Frozen

A man, once a man of god, but now only of himself, waits. He waits and waits, and waits. But for what? He waits to feel something: the air to stir, the sun to touch his eager skin, the tears to escape the heavy confines where they have been denied for so long. But they will never come, not in this moment and not in the next. You see, time in this reality is frozen. The people here will never move forward, they will never move on. The ones around them, their friends, family, their neighbors, they do not live in this reality, nor are they aware of its lonely existence. One can only know of it if they have been there themselves, and if you have been there, it is likely that you are confined there still. The people there are in a reality unmoving. They speak in soft whispers, afraid to be heard, and if they are, who will believe them?

The man waits to move. Unable to make the decision to do so, he stands perfectly still, the only movement being the steady rise of his chest as his slow shallow breath keeps him living. Existing in a nonexistence, he is imprisoned in his own indecision. The light of a distant, half remembered sunshine flashes across his face as he shuffles past the bars of his cell, through which he catches glimpses of faces, faces of those whom he once loved. He sees a beautiful woman, with bright and playful eyes; a child, his son, peaking around the bars, but drawing back, unsure. The worn withered hand of his father reaches through, but the man, frozen in time looks away, unable to bear more of that which he can no longer be a part of. Their realities are not the same; they were once, but no more. He continues to wait.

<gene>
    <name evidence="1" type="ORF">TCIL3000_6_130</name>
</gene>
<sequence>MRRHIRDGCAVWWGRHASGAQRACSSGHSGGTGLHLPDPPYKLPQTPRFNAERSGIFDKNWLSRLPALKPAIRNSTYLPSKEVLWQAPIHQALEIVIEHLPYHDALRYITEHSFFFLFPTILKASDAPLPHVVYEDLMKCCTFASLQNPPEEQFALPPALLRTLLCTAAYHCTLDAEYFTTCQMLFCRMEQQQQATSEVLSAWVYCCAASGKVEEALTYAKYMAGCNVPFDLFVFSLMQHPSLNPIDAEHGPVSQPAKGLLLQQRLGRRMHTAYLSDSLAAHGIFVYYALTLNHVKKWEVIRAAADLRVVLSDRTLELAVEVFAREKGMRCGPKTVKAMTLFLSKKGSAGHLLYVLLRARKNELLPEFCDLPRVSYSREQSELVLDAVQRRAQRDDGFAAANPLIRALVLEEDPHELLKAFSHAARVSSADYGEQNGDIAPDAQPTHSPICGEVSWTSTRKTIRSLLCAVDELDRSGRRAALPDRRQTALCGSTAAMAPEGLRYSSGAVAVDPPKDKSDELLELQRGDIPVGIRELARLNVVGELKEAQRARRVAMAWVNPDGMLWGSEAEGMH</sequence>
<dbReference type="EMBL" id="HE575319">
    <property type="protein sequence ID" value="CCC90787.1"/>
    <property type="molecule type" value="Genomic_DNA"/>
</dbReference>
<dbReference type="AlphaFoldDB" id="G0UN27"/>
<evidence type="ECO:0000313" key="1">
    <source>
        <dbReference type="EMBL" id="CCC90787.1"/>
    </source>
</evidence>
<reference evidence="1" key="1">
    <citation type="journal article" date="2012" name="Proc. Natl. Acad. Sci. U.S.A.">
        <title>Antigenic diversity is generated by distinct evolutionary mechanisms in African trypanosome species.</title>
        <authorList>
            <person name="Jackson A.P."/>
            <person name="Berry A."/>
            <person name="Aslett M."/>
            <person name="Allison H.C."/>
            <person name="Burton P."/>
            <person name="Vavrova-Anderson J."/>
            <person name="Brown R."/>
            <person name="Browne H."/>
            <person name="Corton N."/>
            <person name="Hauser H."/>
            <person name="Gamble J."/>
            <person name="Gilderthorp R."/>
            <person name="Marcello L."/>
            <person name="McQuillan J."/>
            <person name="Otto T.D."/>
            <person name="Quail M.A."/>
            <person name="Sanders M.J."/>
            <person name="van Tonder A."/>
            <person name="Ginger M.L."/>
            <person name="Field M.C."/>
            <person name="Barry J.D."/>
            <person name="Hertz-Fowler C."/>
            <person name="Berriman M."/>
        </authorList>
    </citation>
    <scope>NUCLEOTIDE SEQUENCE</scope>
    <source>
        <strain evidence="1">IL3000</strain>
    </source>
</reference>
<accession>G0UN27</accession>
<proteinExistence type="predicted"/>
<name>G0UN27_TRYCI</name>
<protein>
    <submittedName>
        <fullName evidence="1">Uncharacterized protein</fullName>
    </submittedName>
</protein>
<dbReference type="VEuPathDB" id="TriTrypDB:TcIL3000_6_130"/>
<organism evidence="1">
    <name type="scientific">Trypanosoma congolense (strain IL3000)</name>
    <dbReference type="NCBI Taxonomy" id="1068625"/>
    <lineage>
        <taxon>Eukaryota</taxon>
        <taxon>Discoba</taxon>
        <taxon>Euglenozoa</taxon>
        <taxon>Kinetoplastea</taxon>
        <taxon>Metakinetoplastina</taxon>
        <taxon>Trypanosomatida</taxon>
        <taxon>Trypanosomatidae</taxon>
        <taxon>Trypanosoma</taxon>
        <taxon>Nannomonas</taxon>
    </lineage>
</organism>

A woman walks slowly, holding her composure, past the empty bench under the oak where her husband had sat with her, discussing inconsequential things such as the flyaway hair coming loose of her hat, or a barely perceptible change of the air. They discussed many philosophies, the world, their pasts, and every possible future. But now he is gone, buried for 6 years the following month. Each memory she holds, more important to her than any moment of the present. As a ghost, she lives half in the moment, and half in the bittersweet bliss of memories, roaming back and forth, unable to move forward, yet unable to go back.
She regrets the things she hasn’t done yet, things she’ll never do now. No children, no home in the countryside, overlooking rolling hills of green, no one to be still with, to be perfectly content just to stand next to, convey a single thought through the gentle touch of the hand. Frozen in time, she is trapped in a frigid life where she will never thaw and let go of the past. The world around her, she sees as if through a heavy veil. The muffled figures, come and go. They live the lives they were meant to, contentedly turning the pages to read their next chapter, while the woman sits, book in hand, rereading her previous chapters again and again, finding only half-hearted joy, and empty triumph when, after reading, she realizes she may never know how her story ends.





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